Thursday, June 29, 2006

Whole Foods CEO Mackey Endorses Cato Book – No More Corporate Crime Prosecutions - by Russell Mokhiber

Most people who shop at Whole Foods are liberal yuppies.

They have enough money to spend $9 on a pound of cherries.

They believe that shopping for groceries at Whole Foods instead of Safeway or Food Lion or Giant or Wal-Mart is the politically correct thing to do.

They probably believe that the President and CEO of Whole Foods is a liberal like themselves.

They of course would be wrong.

John Mackey is instead a libertarian with right-wing tendencies.

Mackey says that Milton Friedman is his hero.

He’s a devotee of Ayn Rand.

He’s opposed to national health insurance.

He’s a union buster.more..

Common Dreams

Letters from Simone de Beauvoir

"the general idea is that you should feel yourself free as long as you dont betray our love, whcih could only be done if you really intended to. I fell many unpleasant remorses for having deprived you of some pleasant time. I am ashamed of it...I love you too much in a physical way too not to feel any jealousy, I think should have to be very cold blooded ... not to feel a bad pang in the heart, but this kind of animal instinct does not matter very time you just sleep with the woman if you want to. Nevertheless, I take it as a tender lovely gift that this time you did not. But a gift is not an alimony; nobody is grateful for an alimony because it is due; you owe me nothing, that is why the gift was precious; dont let us make a system with it.. more...

Found atBBC

Literature in Secret: An Impossible Filiation by Jacques Derrida (trans. Adam Kotsko)

“God,” if you'll pardon the expression...

Pardon for not meaning2

Imagine that we left this statement to its fate.

Accept at least that for a time I abandon it thus, alone, also stripped, without goal, errant, indeed erratic: “Pardon for not meaning….” Is this statement a sentence? A sentence of a prayer? A question of which it is still too soon or already too late to know if it will have been only interrupted, deserving or excluding ellipses? “Pardon for not meaning [...].”

Unless I found this improbable phrase one day, unless it found itself, alone, visible and abandoned, exposed to every passerby, inscribed on a blackboard, legible on a wall, or right on a rock, on the surface of a piece of paper or saved on a computer disk. Here is thus the secret of a sentence: “Pardon for not meaning...,” it says.

“Pardon for not meaning...” is now a citation. The interpreter then leans over it. An archaeologist can also wonder if this sentence is complete: “Pardon for not meaning to say...” but what exactly? And to whom? Who, to whom? more..


There’s nothing like the discovery of an unknown work by a great thinker to set the intellectual community atwitter and cause academics to dart about like those things one sees when looking at a drop of water under a microscope. On a recent trip to Heidelberg to procure some rare nineteenth-century duelling scars, I happened upon just such a treasure. Who would have thought that “Friedrich Nietzsche’s Diet Book” existed? While its authenticity might appear to be a soupçon dicey to the niggling, most who have studied the work agree that no other Western thinker has come so close to reconciling Plato with Pritikin. more...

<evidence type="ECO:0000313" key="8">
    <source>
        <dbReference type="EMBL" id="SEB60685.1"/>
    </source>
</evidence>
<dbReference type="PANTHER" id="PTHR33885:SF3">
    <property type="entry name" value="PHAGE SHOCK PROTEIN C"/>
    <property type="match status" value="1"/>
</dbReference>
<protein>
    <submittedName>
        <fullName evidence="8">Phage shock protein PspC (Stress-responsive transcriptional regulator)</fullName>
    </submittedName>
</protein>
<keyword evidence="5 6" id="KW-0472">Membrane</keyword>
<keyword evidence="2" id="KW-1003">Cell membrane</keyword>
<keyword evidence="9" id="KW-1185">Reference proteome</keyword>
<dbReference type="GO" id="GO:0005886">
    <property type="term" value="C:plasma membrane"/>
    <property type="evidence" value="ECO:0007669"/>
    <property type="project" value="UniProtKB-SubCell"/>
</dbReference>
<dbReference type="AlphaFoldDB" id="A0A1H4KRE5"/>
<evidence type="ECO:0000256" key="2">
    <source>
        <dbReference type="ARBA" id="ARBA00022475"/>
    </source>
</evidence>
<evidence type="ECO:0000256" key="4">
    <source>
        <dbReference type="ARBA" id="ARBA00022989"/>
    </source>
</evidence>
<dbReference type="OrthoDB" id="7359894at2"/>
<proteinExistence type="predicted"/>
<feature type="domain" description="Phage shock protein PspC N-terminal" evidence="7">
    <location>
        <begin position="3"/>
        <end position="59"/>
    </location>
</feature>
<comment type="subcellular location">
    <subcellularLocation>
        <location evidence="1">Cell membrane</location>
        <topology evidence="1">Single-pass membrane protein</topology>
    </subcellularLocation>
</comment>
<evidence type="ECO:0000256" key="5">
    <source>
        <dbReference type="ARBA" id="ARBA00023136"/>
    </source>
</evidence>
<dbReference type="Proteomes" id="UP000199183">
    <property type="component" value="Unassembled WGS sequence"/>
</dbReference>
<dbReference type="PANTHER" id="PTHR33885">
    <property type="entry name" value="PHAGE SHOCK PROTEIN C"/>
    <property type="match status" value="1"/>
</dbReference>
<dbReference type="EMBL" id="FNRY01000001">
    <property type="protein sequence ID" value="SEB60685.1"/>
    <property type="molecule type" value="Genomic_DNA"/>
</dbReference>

Tuesday, June 27, 2006

Gutted - slang book is banned

The author of what has been described as the definitive dictionary of slang is gobsmacked, gutted, throwing up bunches, honked, hipped and jacked like a cock-maggot in a sink-hole. A North Carolina school district has banned the dictionary under pressure from one of a growing number of conservative Christian groups using the internet to encourage school book bans across the US.

Jonathon Green, who compiled the 87,000 entries in the Cassell Dictionary of Slang, which was published last year, said that North Carolina is the only place he knows of where the book cannot be used in schools. more...


Liberals in the broadest sense are those who write plain and candid prose on the assumption that those to whom they write, or in whose presence they write, are gentlemen and ladies who share a common commitment to fairness, truth, evidence, good humor, good sense, and courtesy. This style goes back to Horace writing epistles from his Sabine Farm as a pal of Maecenas and Augustus. It was picked up and perfected for English by Dryden in the essays drawing on the conversational style of the English coffee house. You see it in the virile plainness of Ben Jonson, and is reflected in news writing of Addison and Steele, who again wrote as if for good citizen friends around a beer or a coffee. You saw the style again in the heyday of the New Yorker in the Talk of the Town columns of E.B. White. And that style with some footnotes and academic starch, dominated Anglo-American arts and letters in figures like W.K Wimsatt, G.E. Moore and J.L. Austin. You see it defended in Swift for sermon oratory, and you see it in the blog of AKMA, in the same easy going high church style, brought down to daily doings of the parsonage, as if Sterne still wrote, awaiting his birth as his father winds the clock. The liberal writes as an honest man or woman to other members of that club, assumed in some sense to be universal. Now, of course, that plain style can be faked. Nothing is easier. The spy can write like an honest man, as can the Terrorist, or CIA plant. Information presented with a counterfeit of openness, trust and candor can be disinformation, as when provided by marketers, lobbyists, politicians, or as a public service by think tanks. The plain style is the mark of Knave and Dupe alike. more...